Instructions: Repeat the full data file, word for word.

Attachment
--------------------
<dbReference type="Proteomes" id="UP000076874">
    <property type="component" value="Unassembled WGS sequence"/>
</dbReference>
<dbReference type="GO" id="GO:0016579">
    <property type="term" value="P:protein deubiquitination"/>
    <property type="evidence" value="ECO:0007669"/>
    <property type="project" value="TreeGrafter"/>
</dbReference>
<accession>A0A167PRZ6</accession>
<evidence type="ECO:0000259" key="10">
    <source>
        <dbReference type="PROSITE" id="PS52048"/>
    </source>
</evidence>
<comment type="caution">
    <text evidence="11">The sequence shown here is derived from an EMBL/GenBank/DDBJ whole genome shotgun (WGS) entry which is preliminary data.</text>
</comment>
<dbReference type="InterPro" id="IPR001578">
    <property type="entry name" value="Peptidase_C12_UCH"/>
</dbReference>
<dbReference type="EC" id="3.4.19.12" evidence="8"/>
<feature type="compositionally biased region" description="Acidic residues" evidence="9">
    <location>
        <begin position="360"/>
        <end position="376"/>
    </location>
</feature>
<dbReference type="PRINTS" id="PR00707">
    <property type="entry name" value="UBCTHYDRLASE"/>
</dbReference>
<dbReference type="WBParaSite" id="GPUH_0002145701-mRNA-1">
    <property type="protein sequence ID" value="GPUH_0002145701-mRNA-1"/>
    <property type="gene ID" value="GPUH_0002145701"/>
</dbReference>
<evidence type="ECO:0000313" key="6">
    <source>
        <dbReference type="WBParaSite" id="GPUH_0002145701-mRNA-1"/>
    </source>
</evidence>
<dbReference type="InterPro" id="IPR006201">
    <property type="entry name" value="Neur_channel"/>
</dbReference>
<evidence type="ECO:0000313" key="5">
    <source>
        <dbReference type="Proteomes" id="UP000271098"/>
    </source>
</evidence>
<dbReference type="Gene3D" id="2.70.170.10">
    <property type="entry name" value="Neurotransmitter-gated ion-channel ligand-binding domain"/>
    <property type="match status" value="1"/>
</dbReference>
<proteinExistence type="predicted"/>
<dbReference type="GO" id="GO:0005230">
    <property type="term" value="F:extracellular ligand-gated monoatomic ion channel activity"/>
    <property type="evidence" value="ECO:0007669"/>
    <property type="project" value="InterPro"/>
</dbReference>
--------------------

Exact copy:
<dbReference type="Proteomes" id="UP000076874">
    <property type="component" value="Unassembled WGS sequence"/>
</dbReference>
<dbReference type="GO" id="GO:0016579">
    <property type="term" value="P:protein deubiquitination"/>
    <property type="evidence" value="ECO:0007669"/>
    <property type="project" value="TreeGrafter"/>
</dbReference>
<accession>A0A167PRZ6</accession>
<evidence type="ECO:0000259" key="10">
    <source>
        <dbReference type="PROSITE" id="PS52048"/>
    </source>
</evidence>
<comment type="caution">
    <text evidence="11">The sequence shown here is derived from an EMBL/GenBank/DDBJ whole genome shotgun (WGS) entry which is preliminary data.</text>
</comment>
<dbReference type="InterPro" id="IPR001578">
    <property type="entry name" value="Peptidase_C12_UCH"/>
</dbReference>
<dbReference type="EC" id="3.4.19.12" evidence="8"/>
<feature type="compositionally biased region" description="Acidic residues" evidence="9">
    <location>
        <begin position="360"/>
        <end position="376"/>
    </location>
</feature>
<dbReference type="PRINTS" id="PR00707">
    <property type="entry name" value="UBCTHYDRLASE"/>
</dbReference>
<dbReference type="WBParaSite" id="GPUH_0002145701-mRNA-1">
    <property type="protein sequence ID" value="GPUH_0002145701-mRNA-1"/>
    <property type="gene ID" value="GPUH_0002145701"/>
</dbReference>
<evidence type="ECO:0000313" key="6">
    <source>
        <dbReference type="WBParaSite" id="GPUH_0002145701-mRNA-1"/>
    </source>
</evidence>
<dbReference type="InterPro" id="IPR006201">
    <property type="entry name" value="Neur_channel"/>
</dbReference>
<evidence type="ECO:0000313" key="5">
    <source>
        <dbReference type="Proteomes" id="UP000271098"/>
    </source>
</evidence>
<dbReference type="Gene3D" id="2.70.170.10">
    <property type="entry name" value="Neurotransmitter-gated ion-channel ligand-binding domain"/>
    <property type="match status" value="1"/>
</dbReference>
<proteinExistence type="predicted"/>
<dbReference type="GO" id="GO:0005230">
    <property type="term" value="F:extracellular ligand-gated monoatomic ion channel activity"/>
    <property type="evidence" value="ECO:0007669"/>
    <property type="project" value="InterPro"/>
</dbReference>